This year saw the best crop of blackberries we’ve seen yet with the largest, juiciest, sweetest blackberries I’ve ever tasted. I think it must somehow be connected with the all-time, record-breaking long, cold, wet Spring we had this year. It was miserable to live in, but it sure did wonders for the blackberries!
Blackberries are so plentiful here in Washington State, they’re considered an invasive weed. And for the life me, every time we see blackberries for sale in the grocery stores we wonder why on earth anyone would pay for blackberries when they’re so readily available everywhere for free!
A tradition Todd and I have kept every year for the past 12 years is picking blackberries together each summer. Up until this summer our record was 19 gallons but this year we’ve got it beat: 22 gallons and still more to come! We usually just freeze them to use in our daily breakfast smoothies throughout the winter but this year I wanted to pick even more so I could have plenty extra for making blackberry syrup.
And of course there always has to be some extra for blackberry cobbler and pie!
What are some of your favorite ways to use blackberries?
Making your own blackberry syrup is easy to do and the end result is incredibly delicious and bursting with the vibrant flavor of Summer!
For anyone interested in canning, I’m also including instructions for canning this syrup for long-term storage so you can enjoy this wonderful syrup all year round. I plan on stocking my pantry with plenty of it before the Summer is through!
This syrup can be made with sugar, honey or made sugar-free.
This homemade blackberry syrup is phenomenal on pancakes, waffles, crepes, ice cream, cheesecake and any other way your heart desires!
Let’s get started!
Place blackberries in medium-sized pot with lemon juice and bring to a boil. Lower the temperature and simmer for 15-20 minutes until the blackberries.
Note: You can stretch this syrup further without diluting the flavor too much by adding 3/4 cup water with the blackberries (then add a little extra sugar/honey/sweetener when you add the strained juice back to the pot. At the end just add an extra teaspoon of pectin at the end (or more if you prefer it thicker).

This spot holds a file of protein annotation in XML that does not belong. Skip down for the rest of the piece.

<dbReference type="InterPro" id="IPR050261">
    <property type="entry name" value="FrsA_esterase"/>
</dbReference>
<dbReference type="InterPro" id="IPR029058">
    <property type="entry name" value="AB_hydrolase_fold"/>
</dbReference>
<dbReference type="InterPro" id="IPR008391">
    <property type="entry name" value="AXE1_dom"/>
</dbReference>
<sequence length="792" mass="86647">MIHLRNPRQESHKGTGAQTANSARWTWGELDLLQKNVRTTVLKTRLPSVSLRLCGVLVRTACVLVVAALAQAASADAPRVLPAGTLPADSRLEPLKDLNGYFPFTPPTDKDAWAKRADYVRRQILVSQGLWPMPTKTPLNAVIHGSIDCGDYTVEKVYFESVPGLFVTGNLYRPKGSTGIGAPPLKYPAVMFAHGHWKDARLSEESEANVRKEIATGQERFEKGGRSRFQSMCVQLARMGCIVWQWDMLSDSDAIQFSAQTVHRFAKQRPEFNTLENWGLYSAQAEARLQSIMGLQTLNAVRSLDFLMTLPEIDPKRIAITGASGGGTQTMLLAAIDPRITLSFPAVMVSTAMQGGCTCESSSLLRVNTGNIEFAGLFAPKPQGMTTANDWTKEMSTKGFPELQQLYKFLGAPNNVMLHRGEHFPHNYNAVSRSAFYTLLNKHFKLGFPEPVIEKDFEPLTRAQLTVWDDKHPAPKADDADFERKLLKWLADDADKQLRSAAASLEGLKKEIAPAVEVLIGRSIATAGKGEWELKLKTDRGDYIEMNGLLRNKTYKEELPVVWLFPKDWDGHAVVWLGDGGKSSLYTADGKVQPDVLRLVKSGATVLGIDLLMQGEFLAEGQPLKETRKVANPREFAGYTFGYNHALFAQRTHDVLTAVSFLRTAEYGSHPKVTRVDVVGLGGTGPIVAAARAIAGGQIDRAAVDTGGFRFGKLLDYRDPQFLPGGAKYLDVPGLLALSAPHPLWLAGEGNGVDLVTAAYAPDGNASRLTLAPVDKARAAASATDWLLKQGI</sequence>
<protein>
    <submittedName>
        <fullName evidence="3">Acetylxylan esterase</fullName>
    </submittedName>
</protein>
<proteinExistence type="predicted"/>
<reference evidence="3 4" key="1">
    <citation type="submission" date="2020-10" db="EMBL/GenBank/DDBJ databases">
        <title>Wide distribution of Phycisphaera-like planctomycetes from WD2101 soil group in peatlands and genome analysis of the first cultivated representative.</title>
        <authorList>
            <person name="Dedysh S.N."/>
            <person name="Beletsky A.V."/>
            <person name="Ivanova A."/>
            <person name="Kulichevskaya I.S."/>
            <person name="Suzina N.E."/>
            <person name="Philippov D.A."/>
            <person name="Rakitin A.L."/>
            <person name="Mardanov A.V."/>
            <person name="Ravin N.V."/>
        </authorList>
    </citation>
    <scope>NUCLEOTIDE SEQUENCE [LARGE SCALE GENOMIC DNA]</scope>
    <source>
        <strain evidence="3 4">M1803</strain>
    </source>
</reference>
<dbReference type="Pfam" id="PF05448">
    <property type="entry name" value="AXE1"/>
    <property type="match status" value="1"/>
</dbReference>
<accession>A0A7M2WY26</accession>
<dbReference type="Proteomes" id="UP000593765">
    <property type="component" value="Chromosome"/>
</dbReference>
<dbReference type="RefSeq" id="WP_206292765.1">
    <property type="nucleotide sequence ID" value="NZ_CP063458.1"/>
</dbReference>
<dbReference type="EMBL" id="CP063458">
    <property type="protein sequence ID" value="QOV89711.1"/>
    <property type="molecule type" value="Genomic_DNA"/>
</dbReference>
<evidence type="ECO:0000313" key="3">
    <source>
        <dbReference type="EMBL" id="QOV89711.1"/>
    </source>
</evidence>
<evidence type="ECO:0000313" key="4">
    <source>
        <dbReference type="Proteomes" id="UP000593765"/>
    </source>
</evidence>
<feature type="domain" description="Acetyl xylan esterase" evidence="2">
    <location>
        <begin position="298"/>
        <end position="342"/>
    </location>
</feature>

Mash the blackberries with a potato masher just to break them up further.
Strain the blackberries in fine mesh sieve or colander, collecting the juice in a large bowl.
A cool gadget I ordered on Amazon a while ago is this jam strainer. It’s nice because you can suspend the fruit from above and let it drain by itself down into the bowl below. You can find it here on Amazon.
You should have about 3 full cups of pure blackberry juice. If it yields a little less or a little more, that’s fine.
Place the blackberry juice back in the pot along with the sugar (or honey or alternative sweetener). Bring to a boil and boil for 3 minutes. Stir int the pectin and boil for another minute. Remove from heat.
At this point you can either use the syrup immediately or let it cool and store it in the fridge for up to two weeks.
OR you can extend its shelf life by canning it. It’s super simple to do and will allow you to enjoy this delicious blackberry syrup all year long. Simply pour the hot syrup into sterilized canning jars, leaving 1/4 inch headspace from the top, wipe the tops of the jars with a damp cloth, and screw on the lids. Place the jars in a boiling water bath and process pint jars for 10 minutes and quart jars for 15 minutes. Carefully remove the jars and let them sit undisturbed for 24 hours. Store them in a dark, cool place and they’ll keep for at least a year.
If you don’t already have a canner here’s a complete set of everything you’ll need.
Homemade Blackberry Syrup (or Berry of Choice)
- 8 cups fresh or frozen blackberries
- 2 1/2 cups cane sugar (can substitute 1 cup honey)
- Sugar-free: Use Swerve (if canning you'll need to verify if alternative sweetener can be used)
- 1 tablespoon bottled lemon juice (bottled is recommended is you're canning the syrup)
- 2 teaspoons Ball RealFruit Classic Pectin or powdered pectin of choice (use more pectin if you prefer a thicker syrup)
- See Note about stretching this syrup out further
- Place the blackberries in a medium-sized pot and bring them to a boil over medium-high heat. Once boiling, reduce the heat and simmer for 15-20 minutes until very soft and mushy. Remove from heat and mash with a potato masher to further break up the berries.
- Place the cooked blackberries in a fine-meshed sieve or colander or in a cheesecloth to strain the juice. After the juice is done draining, use a spoon to scrape the puree around in the strainer to remove as much juice as possible, or squeeze the cheesecloth. You should have about 3 cups of juice.
- Rinse out the pot and pour the blackberry juice in it along with the sugar and lemon juice. Bring it to a boil and boil for 3 minutes. Stir in the pectin and boil for another minute. Serve immediately or store in fridge for up to 2 weeks.
- IF CANNING: Pour the hot syrup into sterilized jars leaving 1/4 inch headspace, wipe the rims with a damp cloth and screw on the lids. Process in a water bath, 10 minutes for pints and 15 minutes for quarts. Carefully remove the cans and let the rest undisturbed for 24 hours. Will keep in a cool, dark place for at least a year.